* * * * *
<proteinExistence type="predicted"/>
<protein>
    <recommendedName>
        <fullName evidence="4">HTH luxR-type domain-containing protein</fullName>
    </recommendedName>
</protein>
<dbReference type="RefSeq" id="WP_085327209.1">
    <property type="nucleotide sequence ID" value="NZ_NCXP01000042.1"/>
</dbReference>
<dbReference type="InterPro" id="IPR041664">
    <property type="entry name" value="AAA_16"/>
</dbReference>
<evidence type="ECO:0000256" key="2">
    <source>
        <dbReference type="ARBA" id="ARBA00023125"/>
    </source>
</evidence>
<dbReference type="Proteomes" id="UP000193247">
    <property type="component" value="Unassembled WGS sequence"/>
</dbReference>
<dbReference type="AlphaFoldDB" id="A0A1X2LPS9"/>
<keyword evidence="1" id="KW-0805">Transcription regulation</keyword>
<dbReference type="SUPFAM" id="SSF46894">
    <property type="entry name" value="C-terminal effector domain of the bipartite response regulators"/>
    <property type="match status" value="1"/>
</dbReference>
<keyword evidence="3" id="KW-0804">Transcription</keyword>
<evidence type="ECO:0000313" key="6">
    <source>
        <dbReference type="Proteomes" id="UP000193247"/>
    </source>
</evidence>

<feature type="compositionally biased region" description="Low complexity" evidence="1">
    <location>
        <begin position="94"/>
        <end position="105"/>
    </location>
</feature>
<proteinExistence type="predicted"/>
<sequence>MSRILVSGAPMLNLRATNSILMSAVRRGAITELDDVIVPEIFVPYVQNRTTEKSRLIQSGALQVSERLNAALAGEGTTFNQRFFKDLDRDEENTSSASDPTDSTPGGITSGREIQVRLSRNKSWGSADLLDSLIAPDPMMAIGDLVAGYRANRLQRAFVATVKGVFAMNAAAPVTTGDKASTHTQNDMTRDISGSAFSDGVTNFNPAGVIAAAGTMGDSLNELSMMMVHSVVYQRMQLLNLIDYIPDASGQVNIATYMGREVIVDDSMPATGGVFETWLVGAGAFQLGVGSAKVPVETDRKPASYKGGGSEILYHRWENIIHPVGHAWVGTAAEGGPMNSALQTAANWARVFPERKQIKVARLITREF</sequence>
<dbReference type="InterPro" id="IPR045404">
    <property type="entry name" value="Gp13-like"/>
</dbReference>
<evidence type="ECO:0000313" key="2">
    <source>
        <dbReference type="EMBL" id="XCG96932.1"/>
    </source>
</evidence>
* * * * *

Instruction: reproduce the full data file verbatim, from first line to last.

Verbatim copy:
<proteinExistence type="predicted"/>
<protein>
    <recommendedName>
        <fullName evidence="4">HTH luxR-type domain-containing protein</fullName>
    </recommendedName>
</protein>
<dbReference type="RefSeq" id="WP_085327209.1">
    <property type="nucleotide sequence ID" value="NZ_NCXP01000042.1"/>
</dbReference>
<dbReference type="InterPro" id="IPR041664">
    <property type="entry name" value="AAA_16"/>
</dbReference>
<evidence type="ECO:0000256" key="2">
    <source>
        <dbReference type="ARBA" id="ARBA00023125"/>
    </source>
</evidence>
<dbReference type="Proteomes" id="UP000193247">
    <property type="component" value="Unassembled WGS sequence"/>
</dbReference>
<dbReference type="AlphaFoldDB" id="A0A1X2LPS9"/>
<keyword evidence="1" id="KW-0805">Transcription regulation</keyword>
<dbReference type="SUPFAM" id="SSF46894">
    <property type="entry name" value="C-terminal effector domain of the bipartite response regulators"/>
    <property type="match status" value="1"/>
</dbReference>
<keyword evidence="3" id="KW-0804">Transcription</keyword>
<evidence type="ECO:0000313" key="6">
    <source>
        <dbReference type="Proteomes" id="UP000193247"/>
    </source>
</evidence>

<feature type="compositionally biased region" description="Low complexity" evidence="1">
    <location>
        <begin position="94"/>
        <end position="105"/>
    </location>
</feature>
<proteinExistence type="predicted"/>
<sequence>MSRILVSGAPMLNLRATNSILMSAVRRGAITELDDVIVPEIFVPYVQNRTTEKSRLIQSGALQVSERLNAALAGEGTTFNQRFFKDLDRDEENTSSASDPTDSTPGGITSGREIQVRLSRNKSWGSADLLDSLIAPDPMMAIGDLVAGYRANRLQRAFVATVKGVFAMNAAAPVTTGDKASTHTQNDMTRDISGSAFSDGVTNFNPAGVIAAAGTMGDSLNELSMMMVHSVVYQRMQLLNLIDYIPDASGQVNIATYMGREVIVDDSMPATGGVFETWLVGAGAFQLGVGSAKVPVETDRKPASYKGGGSEILYHRWENIIHPVGHAWVGTAAEGGPMNSALQTAANWARVFPERKQIKVARLITREF</sequence>
<dbReference type="InterPro" id="IPR045404">
    <property type="entry name" value="Gp13-like"/>
</dbReference>
<evidence type="ECO:0000313" key="2">
    <source>
        <dbReference type="EMBL" id="XCG96932.1"/>
    </source>
</evidence>